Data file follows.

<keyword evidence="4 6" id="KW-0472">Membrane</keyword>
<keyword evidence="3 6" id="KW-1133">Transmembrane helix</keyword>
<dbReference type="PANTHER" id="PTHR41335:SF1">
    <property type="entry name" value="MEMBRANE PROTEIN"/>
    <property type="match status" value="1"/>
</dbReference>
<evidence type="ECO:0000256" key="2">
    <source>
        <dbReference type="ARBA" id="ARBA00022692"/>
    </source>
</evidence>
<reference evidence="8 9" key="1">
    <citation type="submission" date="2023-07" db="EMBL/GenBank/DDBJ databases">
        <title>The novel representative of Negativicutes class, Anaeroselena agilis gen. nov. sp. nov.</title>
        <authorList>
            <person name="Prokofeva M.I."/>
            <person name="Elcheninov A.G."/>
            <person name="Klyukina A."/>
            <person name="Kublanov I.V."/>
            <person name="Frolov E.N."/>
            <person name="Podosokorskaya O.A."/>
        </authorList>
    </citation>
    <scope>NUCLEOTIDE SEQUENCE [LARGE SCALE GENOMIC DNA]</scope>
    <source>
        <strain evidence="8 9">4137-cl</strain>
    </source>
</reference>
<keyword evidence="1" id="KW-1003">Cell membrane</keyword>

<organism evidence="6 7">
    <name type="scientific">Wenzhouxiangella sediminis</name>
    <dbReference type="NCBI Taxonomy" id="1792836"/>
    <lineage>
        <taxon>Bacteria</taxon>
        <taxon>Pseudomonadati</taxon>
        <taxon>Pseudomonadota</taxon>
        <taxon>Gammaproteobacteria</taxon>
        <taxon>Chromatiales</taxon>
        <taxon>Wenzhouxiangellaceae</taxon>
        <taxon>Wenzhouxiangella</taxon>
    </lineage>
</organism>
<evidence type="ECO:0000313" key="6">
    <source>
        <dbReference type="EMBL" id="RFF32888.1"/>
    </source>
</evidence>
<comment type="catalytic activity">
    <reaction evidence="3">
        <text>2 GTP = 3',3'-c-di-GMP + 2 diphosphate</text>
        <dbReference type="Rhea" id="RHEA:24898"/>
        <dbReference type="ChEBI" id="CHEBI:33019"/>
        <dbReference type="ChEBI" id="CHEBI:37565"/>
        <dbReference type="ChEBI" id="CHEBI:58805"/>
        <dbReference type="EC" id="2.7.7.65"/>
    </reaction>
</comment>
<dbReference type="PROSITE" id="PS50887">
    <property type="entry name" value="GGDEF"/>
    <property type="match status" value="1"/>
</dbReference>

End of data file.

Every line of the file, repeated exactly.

<keyword evidence="4 6" id="KW-0472">Membrane</keyword>
<keyword evidence="3 6" id="KW-1133">Transmembrane helix</keyword>
<dbReference type="PANTHER" id="PTHR41335:SF1">
    <property type="entry name" value="MEMBRANE PROTEIN"/>
    <property type="match status" value="1"/>
</dbReference>
<evidence type="ECO:0000256" key="2">
    <source>
        <dbReference type="ARBA" id="ARBA00022692"/>
    </source>
</evidence>
<reference evidence="8 9" key="1">
    <citation type="submission" date="2023-07" db="EMBL/GenBank/DDBJ databases">
        <title>The novel representative of Negativicutes class, Anaeroselena agilis gen. nov. sp. nov.</title>
        <authorList>
            <person name="Prokofeva M.I."/>
            <person name="Elcheninov A.G."/>
            <person name="Klyukina A."/>
            <person name="Kublanov I.V."/>
            <person name="Frolov E.N."/>
            <person name="Podosokorskaya O.A."/>
        </authorList>
    </citation>
    <scope>NUCLEOTIDE SEQUENCE [LARGE SCALE GENOMIC DNA]</scope>
    <source>
        <strain evidence="8 9">4137-cl</strain>
    </source>
</reference>
<keyword evidence="1" id="KW-1003">Cell membrane</keyword>

<organism evidence="6 7">
    <name type="scientific">Wenzhouxiangella sediminis</name>
    <dbReference type="NCBI Taxonomy" id="1792836"/>
    <lineage>
        <taxon>Bacteria</taxon>
        <taxon>Pseudomonadati</taxon>
        <taxon>Pseudomonadota</taxon>
        <taxon>Gammaproteobacteria</taxon>
        <taxon>Chromatiales</taxon>
        <taxon>Wenzhouxiangellaceae</taxon>
        <taxon>Wenzhouxiangella</taxon>
    </lineage>
</organism>
<evidence type="ECO:0000313" key="6">
    <source>
        <dbReference type="EMBL" id="RFF32888.1"/>
    </source>
</evidence>
<comment type="catalytic activity">
    <reaction evidence="3">
        <text>2 GTP = 3',3'-c-di-GMP + 2 diphosphate</text>
        <dbReference type="Rhea" id="RHEA:24898"/>
        <dbReference type="ChEBI" id="CHEBI:33019"/>
        <dbReference type="ChEBI" id="CHEBI:37565"/>
        <dbReference type="ChEBI" id="CHEBI:58805"/>
        <dbReference type="EC" id="2.7.7.65"/>
    </reaction>
</comment>
<dbReference type="PROSITE" id="PS50887">
    <property type="entry name" value="GGDEF"/>
    <property type="match status" value="1"/>
</dbReference>